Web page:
Zazen (Zen Meditation)
A video covering the basics of zazen, or seated meditation. A great starting point to learn meditation.
Upcoming Meditation Retreats
At the heart of Zen training is zazen, or seated meditation. Here at Yokoji we sit zazen on a daily basis year round—check the schedule and join us when you can.
Through the practice of sitting quietly, the mind reflects one's environment and the self that is based on thought and description can be lost. This experience of reality is direct and intimate. Tenshin Roshi and Keizan Sensei co-wrote a book called Way of Zen which says this about zazen:
In our daily lives, zazen provides us with a situation in which we can remove ourselves from external acivities, turn our activity inward, and face ourselves. Zazen is not about achieving some particular state of consciousness. Rather, it is about discovering who you are and what your life is.
Zazen can be practiced by anyone, at any time. It is best practiced in a quiet space, using one of the postures shown. The video on this page shows all the different zazen postures and gives basic instruction as to how to sit. By sitting correctly and comfortably, it allows both body and mind to settle down. A core practice of zazen, is either counting or following the breath. The breath functions as a natural anchor point to come back to when the mind wanders. The practice of counting or following the breath is often given to beginners but it is not limited to those new to the practice—the sensation of breath entering and leaving your body will be with you your whole life. You can always return to the breath.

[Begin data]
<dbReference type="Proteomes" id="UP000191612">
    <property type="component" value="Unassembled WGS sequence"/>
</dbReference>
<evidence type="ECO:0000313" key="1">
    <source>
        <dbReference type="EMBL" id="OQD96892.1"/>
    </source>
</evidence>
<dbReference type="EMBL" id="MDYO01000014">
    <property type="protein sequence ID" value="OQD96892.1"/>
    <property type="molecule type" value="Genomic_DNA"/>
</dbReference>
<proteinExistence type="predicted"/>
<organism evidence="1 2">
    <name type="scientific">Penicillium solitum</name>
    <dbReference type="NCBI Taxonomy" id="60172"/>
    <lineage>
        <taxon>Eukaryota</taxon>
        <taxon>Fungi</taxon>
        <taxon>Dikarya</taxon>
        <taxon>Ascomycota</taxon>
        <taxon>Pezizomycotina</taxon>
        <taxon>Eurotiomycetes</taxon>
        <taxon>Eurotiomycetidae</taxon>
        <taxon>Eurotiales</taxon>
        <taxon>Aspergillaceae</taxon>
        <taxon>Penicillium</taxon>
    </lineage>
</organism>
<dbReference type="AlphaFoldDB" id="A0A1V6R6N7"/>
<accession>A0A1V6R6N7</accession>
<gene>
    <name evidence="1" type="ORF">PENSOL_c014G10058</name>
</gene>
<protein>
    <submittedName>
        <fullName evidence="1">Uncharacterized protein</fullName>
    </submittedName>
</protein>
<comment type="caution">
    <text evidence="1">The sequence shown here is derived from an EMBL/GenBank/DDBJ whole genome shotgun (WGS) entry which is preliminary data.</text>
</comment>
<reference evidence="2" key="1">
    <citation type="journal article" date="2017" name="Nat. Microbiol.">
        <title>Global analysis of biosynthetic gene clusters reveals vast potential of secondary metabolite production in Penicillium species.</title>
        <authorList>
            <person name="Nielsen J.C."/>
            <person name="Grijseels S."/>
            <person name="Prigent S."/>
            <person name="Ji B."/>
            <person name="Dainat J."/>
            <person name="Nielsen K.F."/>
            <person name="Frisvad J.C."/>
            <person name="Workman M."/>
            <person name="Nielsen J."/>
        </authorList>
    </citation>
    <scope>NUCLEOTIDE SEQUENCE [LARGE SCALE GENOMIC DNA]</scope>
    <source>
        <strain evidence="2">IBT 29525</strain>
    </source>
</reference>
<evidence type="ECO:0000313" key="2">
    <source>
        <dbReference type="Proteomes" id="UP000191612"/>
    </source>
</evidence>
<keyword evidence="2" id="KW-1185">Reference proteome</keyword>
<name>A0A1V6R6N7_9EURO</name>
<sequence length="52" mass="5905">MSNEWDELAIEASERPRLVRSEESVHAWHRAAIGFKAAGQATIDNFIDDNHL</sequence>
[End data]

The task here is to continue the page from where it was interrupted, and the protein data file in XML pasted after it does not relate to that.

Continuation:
There are two main practices associated with Zen—Koan and Shikantaza. Koan is a Japanese word, from the Chinese gong'an, and literally means "public case", from the time in China when magistrates would travel from village to village to settle disputes. Like a legal precedent, koans establish a standard of insight and understanding that must be matched by the student. A second meaning of the term koan, is to make even that which is uneven. Koans work by revealing to a student the gaps in their understanding of reality, and by looking into the question, the gap can be bridged, and reality and understanding made to match-up seamlessly. One famous example of Koan is Hakuin's "What is the sound of one hand?" Another example is from Master Joshu: "A monk asked Joshu, 'Does a dog have Buddha nature or not?' Joshu replied, 'Mu.'"
Shikantaza is another Japanese word that means "just sit hit mind". This is the direct experience of the reality of this moment, over and over. The practice is to return repeatedly to the direct experience of whatever is coming in, whatever is "hitting" the mind. It might be the breath, the sound of the birds outside, or the cars and people of a city, the light shifting below your gaze or physical sensations in your body. The mind does not need pointing in any direction, it naturally is all these things and awareness shifts accordingly. The trick is to stay focused rather than drifting off in to thought and fantasy. The abbot at Yokoji, Tenshin Roshi, is a master of both koan and shikantaza and uses both in his teaching.